Today's Takeaways: Turmoil in Iraq, a World Cup Rivalry Rematch, and an Unsettling Discovery

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Monday, June 16, 2014

Iraqi Kurdish Peshmerga fighters stand to attention in the grounds of their camp in Erbil, the capital of the autonomous Kurdish region of northern Iraq on June 14, 2014. (SAFIN HAMED/AFP/Getty)

1. Christiane Amanpour: This May Be 'The End of Iraq' | 2. World Cup Rivalry Rematch: NYC Immigrant Weighs in As His Countries Compete | 3. Grammy Winner Loudon Wainwright on His New Album | 4. Iraq: A Nightmare Coming True?

Christiane Amanpour: 'The End of Iraq'

The world is facing a nightmare scenario in Iraq and across the Middle East, according to veteran journalist Christiane Amanpour, chief international correspondent for CNN, and Kenneth Pollack, a former former CIA intelligence analyst.

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U.S. Survivor of Deadly Irish Orphanage Speaks Out

North Carolina resident Peter Ferris Cochran was born at St. Mary’s unwed mothers home in Ireland, a now-haunting place where the bodies of 800 babies, long-dead, were found in septic tank last week.

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NYC Immigrant on Team USA World Cup Rivalry

The rivalry between the U.S. and Ghana will be reignited again when these two teams face off tonight at the World Cup. Some fans like Ghanaian immigrant and New Yorker Robert Asare-Akoto, have been left feeling divided.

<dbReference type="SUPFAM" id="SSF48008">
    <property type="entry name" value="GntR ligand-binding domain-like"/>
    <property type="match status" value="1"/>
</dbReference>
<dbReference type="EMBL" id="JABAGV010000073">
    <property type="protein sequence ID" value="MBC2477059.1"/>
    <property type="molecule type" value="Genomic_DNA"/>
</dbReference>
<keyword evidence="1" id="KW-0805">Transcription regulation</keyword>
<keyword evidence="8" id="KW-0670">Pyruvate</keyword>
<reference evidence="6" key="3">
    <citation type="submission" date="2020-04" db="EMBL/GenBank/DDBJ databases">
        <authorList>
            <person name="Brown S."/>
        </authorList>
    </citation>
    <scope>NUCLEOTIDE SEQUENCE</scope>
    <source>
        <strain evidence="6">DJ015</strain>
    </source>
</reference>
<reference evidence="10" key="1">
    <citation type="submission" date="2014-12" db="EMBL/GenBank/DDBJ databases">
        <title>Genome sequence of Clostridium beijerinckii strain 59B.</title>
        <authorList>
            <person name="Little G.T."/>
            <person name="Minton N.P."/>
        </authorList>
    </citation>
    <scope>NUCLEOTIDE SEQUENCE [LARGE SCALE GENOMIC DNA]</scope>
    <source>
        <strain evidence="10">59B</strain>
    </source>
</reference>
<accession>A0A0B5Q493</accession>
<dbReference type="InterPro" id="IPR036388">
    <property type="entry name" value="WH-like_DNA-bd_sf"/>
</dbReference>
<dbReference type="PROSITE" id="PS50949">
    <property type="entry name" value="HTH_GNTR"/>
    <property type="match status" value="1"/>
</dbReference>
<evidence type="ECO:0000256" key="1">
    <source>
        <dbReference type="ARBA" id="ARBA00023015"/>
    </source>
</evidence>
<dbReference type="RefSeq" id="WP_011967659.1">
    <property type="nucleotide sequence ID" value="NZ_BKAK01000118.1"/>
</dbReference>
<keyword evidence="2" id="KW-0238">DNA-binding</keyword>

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Loudon Wainwright III on His New Album

Grammy Award winning singer, songwriter and actor Loudon Wainwright III discusses his forthcoming album—what he's been calling a “posthumous” collaboration with this father.

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Iraq: A Nightmare Coming True?

Feisal Istrabadi, director of the Center for the Study of the Middle East at Indiana University and former Iraqi Ambassador to the United Nations, says that when he looks at Iraq, he sees all of his worst nightmares coming true.

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Starbucks Offers Free College Education to Workers

Is the ultimate job perk a college education? Starbucks has announced that it will provide a free online college education to thousands of its workers, without requiring that they remain with the company.

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Keith G from Texas

I still believe that George W. Bush and Dick Chaney should be held responsible for setting in motion what we're seeing today in Iraq and the Middle East. Their single, I'll-informed, ego-centric decision to invade Iraq post-9/11 should be seen in a criminal light. What's worse is that they lied to the country and the world in an attempt to justify their actions. Add to that the execution of the invasion with a minimally resourced force followed by inept strategic thinking, planning, and execution increases the demand for accountability.

Jun. 16 2014 01:03 PM

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